GiGTable 1: Summary of survey results showing the impact of attending GiG on studying geoscience at university, both immediately after the event and one year later.

These data show the significant impact that this event has had on university degree choices of the students. And it doesn’t stop there. With our first attendees now graduating from university we are seeing them entering into their own careers, and it is wonderful to hear their stories. For example, Jessica Kitch from Bridgewater College in Somerset attended GiG2014, and following her graduation from the University of Plymouth is now working as a research technician on soil erosion in Latin America. Jessica is also part of the organising team of GiG19, sharing her experience with the next generation.

If you have attended one of our GiG events, and are now embarking on your own geoscience career or degree course, do get in touch, we’d love to hear from you!


Since 2014, GiG has evolved and developed. Growing from a one-day event, to a network of girls, academics, teachers and industry geoscientists. We have seen the event become residential, include a fieldtrip and become international, with GiG Ireland joining the team in 2017 (holding 2 events in 2018, and the next taking place in Dublin in November 2019) and GiG Scotland scheduled to run for the first time this August at the University of Glasgow. We have been invited to provide editorials and articles for a number of geoscience journals and magazines, and were awarded the Geological Society’s premier outreach award—the R H Worth Prize in 2018.

Social networking has also proven key in expanding the GiG network. Our Twitter account (@girlsingeosci) is successfully engaging potential attendees, female geoscientists and others keen on supporting women into the geosciences. We have 1,764 followers and regularly reach more than 5,000 people with our tweets. We have a blog ( that has similarly affected people globally, with hits from more than 100 countries and over 6,500 visitors since 2016. In 2018, we also launched our ESRI (Environmental Systems Research Institute) Crowdsource Story map (, which saw more than 375 women globally show where geoscience has taken them, showcasing an inspiring range of field locations, geocareers, and role models.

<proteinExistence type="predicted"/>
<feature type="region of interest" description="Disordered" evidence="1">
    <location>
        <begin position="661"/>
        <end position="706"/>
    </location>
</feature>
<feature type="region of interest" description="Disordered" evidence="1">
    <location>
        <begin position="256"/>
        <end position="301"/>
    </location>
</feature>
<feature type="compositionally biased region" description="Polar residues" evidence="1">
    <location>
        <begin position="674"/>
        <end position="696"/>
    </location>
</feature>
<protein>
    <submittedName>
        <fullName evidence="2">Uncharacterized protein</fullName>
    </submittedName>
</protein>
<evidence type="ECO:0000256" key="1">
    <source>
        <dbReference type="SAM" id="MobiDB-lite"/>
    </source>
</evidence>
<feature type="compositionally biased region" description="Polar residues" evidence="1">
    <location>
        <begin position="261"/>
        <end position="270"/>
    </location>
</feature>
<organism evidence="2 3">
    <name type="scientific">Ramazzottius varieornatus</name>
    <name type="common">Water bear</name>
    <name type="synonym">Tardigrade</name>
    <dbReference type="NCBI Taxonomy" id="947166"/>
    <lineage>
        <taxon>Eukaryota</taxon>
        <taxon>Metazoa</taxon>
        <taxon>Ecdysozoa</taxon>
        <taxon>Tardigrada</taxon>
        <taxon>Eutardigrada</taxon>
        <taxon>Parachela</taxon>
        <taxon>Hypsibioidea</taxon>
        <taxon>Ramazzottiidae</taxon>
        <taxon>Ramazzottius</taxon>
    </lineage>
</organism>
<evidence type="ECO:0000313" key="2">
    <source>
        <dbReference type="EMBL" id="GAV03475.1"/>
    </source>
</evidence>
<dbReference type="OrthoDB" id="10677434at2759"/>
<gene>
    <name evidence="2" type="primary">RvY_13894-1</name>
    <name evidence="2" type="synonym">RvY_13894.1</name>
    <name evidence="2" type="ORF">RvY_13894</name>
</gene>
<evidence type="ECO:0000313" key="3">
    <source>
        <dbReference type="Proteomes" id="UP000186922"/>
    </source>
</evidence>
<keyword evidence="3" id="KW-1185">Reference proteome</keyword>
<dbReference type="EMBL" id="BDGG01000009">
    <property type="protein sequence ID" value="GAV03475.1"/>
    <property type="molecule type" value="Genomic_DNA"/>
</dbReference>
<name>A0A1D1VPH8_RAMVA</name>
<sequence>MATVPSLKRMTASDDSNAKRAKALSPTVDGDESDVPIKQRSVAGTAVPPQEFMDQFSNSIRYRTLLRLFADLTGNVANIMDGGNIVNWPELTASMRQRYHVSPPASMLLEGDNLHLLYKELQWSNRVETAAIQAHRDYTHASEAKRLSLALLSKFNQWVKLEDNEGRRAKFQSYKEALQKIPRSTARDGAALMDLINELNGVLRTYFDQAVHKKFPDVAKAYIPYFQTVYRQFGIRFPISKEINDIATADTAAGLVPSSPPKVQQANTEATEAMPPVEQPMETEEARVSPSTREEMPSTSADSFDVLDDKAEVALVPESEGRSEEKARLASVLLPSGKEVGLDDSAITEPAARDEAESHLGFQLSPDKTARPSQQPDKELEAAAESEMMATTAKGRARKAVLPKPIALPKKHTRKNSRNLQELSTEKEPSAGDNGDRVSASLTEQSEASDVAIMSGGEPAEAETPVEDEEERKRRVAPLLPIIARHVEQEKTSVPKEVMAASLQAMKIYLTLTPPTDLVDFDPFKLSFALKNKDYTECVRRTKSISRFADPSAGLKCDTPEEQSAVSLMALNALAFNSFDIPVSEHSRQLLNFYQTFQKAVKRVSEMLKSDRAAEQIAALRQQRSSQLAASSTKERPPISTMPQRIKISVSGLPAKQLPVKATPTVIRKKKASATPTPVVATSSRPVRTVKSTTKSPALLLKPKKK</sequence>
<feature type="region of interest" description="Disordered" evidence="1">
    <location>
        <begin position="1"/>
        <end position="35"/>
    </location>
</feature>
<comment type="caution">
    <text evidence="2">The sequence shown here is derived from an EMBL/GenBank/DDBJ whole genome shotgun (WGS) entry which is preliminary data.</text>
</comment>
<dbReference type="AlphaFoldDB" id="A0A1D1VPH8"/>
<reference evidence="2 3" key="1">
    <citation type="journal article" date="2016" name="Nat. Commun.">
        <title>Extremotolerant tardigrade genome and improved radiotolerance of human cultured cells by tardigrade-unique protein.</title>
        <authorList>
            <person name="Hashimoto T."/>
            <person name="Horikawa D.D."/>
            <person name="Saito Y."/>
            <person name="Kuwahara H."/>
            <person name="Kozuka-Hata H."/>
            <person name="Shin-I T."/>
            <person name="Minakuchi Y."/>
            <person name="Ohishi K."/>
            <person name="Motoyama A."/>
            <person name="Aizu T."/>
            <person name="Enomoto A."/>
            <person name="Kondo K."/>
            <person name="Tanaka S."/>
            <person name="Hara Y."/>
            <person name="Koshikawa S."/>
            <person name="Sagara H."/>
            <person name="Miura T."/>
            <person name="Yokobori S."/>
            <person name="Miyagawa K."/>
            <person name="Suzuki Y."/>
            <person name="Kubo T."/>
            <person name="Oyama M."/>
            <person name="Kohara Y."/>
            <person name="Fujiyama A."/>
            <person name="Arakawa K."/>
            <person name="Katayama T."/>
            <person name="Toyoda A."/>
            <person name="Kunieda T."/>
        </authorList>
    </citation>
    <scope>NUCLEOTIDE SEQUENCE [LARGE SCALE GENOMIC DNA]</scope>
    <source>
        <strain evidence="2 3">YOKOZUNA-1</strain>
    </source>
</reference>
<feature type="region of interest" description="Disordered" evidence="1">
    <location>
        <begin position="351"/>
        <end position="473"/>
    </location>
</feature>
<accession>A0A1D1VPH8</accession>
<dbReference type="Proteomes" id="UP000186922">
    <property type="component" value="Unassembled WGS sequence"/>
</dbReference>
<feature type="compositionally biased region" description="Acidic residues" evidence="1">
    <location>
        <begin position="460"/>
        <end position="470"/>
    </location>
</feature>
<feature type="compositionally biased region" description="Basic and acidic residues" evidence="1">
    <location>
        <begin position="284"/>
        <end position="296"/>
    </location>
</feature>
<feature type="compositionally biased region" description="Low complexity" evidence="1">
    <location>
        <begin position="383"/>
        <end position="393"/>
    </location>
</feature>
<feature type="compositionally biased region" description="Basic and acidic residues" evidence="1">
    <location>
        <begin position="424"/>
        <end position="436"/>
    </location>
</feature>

Going forward

However, we realise there is still more we can do in order to break down the barriers that may exist to females when thinking about STEM subjects and careers. Many girls make their career choices by the time they are 14, and gender stereotypes about potential careers are set as early as the age of four, with seven-year-old’s career aspirations being strongly shaped by gender-specific ideas about certain jobs (Drawing the Future 2018; So, whilst we are promoting STEM and the geosciences to girls interested in knowing more, we may already be too late for many girls who have already ruled out STEM subjects.

GiG© Sarah Boulton

Consequently, this year we are launching a secondary GiG event for year 8 and 9 girls (aged 12-14) to get these younger girls inspired by STEM and show them where the geosciences could take them.  Linking with other universities (initially the universities of Leicester and Hull) we hope to develop a network of smaller hub events across the country, in turn feeding into the larger initiative and broadening our network.  The University of Leicester will be holding the first ‘Junior GiG’ event in October, during Earth Science Week 2019.

GiG is growing, and following the launch of GiG Ireland, GiG Scotland, and international links with the American Association of Women Geoscientists, we are creating a multinational network for women in the geosciences. With additional links to professional bodies in the UK, and the promotion of our initiative at key events across the UK we are excited to see where GiG will take us in the future!

Dr Jodie Fisher and Dr Sarah Boulton are both at the University of Plymouth


We thank all the students, teachers, families, sponsors and GiG team members without whom these events would not be possible.

Further information

Booking is now open for both GiG19 at the University of Plymouth, 1-2 July 2019 ( and for GiG Scotland at the University of Glasgow, 1 August 2019 (

The University of Leicester will hold its first GiG Junior event on 16 October 2019 and will be opening for bookings soon!

GiG Ireland, 16 November at University College Dublin will be opening for bookings soon